I’ve taken a few pictures around Salisbury, CT in a snow storm in previous years. When the snow is drifting down and the charming New England buildings look inviting, the setting is perfect for feelings of home.
Winter arrived in the Northeast with maximum attitude: from 66ºF on Saturday morning to a full-on blizzard by Sunday. In Salisbury, CT, home of ski jumps and wood-lined hotel bars, we got to experience the odd dynamic of watching Porsche and Mercedes SUVs claw through the snow. The classic White Hart hotel was looking its best.
I tested my DJI Phantom 3 Advanced in the post-storm conditions. Almost-freezing, windy conditions didn’t have an impact on its flight performance, but the gimbal didn’t seem too thrilled. Some of its smooth elegance was lost… Or maybe it was just the wind.
In this particular corner of Connecticut in early spring, the rain and snow combined to make the perfect storybook fog. This image is so quaint and charming, I could swear I’d seen it somewhere before.
But this brings me to another idea: those particular locations in landscape photography so scenic that they are literally ubiquitous. Take the tunnel view in Yosemite, or shots of the Golden Gate Bridge from the Marin Headlands, or downtown Manhattan as seen from the top of Rockafeller Center as examples: is it even possible to make an original composition from such a photographically saturated place? But these places are also photographically saturated for a reason: they’re really, really pretty. Where does that trade-off between originality and beauty fall?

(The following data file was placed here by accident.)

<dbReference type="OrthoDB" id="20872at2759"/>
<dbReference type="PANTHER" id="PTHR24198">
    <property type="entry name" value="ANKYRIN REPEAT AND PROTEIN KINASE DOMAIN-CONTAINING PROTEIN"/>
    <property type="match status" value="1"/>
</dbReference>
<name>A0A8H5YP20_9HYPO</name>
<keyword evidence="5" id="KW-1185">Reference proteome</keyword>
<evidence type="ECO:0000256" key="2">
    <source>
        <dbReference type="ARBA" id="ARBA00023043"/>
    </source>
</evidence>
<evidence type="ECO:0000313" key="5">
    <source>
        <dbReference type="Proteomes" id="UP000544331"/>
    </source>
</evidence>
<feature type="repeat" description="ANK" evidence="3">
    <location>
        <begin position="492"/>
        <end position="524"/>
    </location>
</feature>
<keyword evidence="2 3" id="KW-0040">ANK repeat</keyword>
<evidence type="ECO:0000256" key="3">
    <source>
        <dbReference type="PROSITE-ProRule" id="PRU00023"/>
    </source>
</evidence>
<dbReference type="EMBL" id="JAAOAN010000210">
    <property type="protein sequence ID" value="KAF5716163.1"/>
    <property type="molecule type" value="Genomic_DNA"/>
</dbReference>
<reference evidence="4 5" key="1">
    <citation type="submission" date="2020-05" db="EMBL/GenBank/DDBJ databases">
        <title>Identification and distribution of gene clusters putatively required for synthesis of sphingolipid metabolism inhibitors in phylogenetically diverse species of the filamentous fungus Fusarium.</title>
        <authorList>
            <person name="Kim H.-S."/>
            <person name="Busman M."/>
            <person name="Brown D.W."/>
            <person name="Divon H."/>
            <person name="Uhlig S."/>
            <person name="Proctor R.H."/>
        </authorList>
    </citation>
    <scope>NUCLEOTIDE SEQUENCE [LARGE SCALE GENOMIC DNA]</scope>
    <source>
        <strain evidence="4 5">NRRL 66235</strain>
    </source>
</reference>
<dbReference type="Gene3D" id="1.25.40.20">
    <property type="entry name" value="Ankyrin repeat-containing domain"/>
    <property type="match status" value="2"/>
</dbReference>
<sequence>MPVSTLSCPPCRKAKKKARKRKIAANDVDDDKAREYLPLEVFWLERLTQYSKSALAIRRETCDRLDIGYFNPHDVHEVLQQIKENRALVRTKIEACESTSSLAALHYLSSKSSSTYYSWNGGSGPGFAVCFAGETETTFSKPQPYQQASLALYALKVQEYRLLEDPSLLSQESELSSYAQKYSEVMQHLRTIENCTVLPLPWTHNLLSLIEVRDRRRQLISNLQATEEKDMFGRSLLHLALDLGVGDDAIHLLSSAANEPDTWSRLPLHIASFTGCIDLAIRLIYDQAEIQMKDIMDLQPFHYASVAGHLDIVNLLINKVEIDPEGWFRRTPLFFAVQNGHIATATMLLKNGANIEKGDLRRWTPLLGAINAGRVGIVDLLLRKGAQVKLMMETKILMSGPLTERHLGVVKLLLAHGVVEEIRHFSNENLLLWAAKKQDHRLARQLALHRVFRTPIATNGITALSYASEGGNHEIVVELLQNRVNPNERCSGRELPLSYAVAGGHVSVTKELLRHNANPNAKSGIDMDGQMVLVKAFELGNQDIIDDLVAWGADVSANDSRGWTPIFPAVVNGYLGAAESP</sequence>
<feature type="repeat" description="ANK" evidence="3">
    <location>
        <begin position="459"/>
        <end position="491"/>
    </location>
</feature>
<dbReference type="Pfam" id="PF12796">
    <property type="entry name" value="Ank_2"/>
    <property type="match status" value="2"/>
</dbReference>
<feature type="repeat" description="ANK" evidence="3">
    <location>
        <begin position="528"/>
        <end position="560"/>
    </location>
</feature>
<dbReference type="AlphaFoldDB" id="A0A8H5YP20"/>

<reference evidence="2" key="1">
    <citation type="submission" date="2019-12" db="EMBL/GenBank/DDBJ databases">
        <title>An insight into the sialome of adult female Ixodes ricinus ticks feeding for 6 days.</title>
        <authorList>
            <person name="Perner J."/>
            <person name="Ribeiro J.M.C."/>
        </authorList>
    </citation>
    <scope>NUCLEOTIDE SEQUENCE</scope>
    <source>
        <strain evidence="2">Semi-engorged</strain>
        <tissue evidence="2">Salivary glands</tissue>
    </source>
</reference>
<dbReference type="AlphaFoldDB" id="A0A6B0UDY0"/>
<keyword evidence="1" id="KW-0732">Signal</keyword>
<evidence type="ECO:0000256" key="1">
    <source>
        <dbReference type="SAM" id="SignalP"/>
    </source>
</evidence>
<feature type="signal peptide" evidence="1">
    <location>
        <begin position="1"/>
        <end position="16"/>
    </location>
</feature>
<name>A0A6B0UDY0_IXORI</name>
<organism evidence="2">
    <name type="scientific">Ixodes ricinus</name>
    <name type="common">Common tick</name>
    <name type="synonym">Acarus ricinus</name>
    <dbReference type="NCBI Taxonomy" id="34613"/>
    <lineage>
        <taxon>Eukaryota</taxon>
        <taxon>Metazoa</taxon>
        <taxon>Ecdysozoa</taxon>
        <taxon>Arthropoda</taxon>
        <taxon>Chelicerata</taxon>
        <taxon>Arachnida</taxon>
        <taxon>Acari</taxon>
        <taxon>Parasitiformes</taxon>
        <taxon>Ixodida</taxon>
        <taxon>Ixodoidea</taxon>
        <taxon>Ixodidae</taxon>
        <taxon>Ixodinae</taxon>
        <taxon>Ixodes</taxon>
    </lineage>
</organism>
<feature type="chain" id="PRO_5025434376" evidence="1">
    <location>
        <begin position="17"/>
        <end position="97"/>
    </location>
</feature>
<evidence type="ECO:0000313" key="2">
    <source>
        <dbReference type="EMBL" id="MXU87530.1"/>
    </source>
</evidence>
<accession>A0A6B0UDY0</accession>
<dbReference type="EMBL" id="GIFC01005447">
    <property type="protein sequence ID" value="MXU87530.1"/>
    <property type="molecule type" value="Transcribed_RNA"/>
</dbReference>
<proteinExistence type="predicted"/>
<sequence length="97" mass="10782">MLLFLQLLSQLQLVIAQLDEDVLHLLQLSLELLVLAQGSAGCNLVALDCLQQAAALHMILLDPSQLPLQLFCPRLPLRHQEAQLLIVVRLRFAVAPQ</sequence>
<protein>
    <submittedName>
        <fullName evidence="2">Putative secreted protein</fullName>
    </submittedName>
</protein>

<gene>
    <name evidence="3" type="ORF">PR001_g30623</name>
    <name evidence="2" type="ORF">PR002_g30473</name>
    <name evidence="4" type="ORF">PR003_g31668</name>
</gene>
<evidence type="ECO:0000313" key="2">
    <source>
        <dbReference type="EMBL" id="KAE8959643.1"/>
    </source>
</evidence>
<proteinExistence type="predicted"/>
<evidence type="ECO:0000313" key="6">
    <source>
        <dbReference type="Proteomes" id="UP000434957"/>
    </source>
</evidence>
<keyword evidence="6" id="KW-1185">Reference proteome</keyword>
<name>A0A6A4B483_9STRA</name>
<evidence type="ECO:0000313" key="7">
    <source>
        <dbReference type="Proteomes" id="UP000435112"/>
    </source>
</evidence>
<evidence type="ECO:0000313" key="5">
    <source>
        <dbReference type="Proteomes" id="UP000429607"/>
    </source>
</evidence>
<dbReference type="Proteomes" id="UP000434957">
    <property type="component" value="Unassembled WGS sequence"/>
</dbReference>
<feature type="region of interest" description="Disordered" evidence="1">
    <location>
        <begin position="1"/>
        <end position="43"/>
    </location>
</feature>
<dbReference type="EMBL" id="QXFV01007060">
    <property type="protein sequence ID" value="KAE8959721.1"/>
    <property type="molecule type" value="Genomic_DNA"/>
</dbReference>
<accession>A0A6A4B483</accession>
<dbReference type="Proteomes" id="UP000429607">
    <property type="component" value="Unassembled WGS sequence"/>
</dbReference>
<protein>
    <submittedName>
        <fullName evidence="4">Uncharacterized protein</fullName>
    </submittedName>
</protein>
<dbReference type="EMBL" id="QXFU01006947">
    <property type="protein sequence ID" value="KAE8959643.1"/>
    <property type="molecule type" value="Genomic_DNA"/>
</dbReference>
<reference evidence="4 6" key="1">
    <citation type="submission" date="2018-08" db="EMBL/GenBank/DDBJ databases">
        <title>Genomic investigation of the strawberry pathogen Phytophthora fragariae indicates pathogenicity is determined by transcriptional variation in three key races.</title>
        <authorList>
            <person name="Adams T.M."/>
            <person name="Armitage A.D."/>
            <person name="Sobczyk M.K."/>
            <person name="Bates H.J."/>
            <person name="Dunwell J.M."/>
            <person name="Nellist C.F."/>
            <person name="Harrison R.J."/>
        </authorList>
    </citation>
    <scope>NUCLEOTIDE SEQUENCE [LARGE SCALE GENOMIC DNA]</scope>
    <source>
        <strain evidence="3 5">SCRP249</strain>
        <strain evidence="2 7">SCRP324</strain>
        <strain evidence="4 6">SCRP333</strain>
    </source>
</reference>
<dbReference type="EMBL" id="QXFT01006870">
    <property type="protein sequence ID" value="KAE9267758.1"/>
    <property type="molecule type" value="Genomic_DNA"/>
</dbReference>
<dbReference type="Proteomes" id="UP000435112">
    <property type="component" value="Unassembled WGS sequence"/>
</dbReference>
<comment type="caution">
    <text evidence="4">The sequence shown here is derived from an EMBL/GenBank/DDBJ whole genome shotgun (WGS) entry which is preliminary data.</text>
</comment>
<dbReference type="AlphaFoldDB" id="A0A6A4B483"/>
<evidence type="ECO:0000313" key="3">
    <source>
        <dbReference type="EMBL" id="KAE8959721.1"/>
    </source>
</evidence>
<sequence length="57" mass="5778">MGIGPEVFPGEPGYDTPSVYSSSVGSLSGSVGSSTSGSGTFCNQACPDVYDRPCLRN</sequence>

When the crust of winter slides off the landscape, the points and lines of the resting geometry beneath are exposed on foggy days like these. In Duchess County, where Connecticut meets New York, the density of the post-winter effect is damp. It has its own beauty, apart from snow-blasted winters or verdant summers. (And by contrast, this “melt season” represents a major chunk of the North Country’s spring attitude.)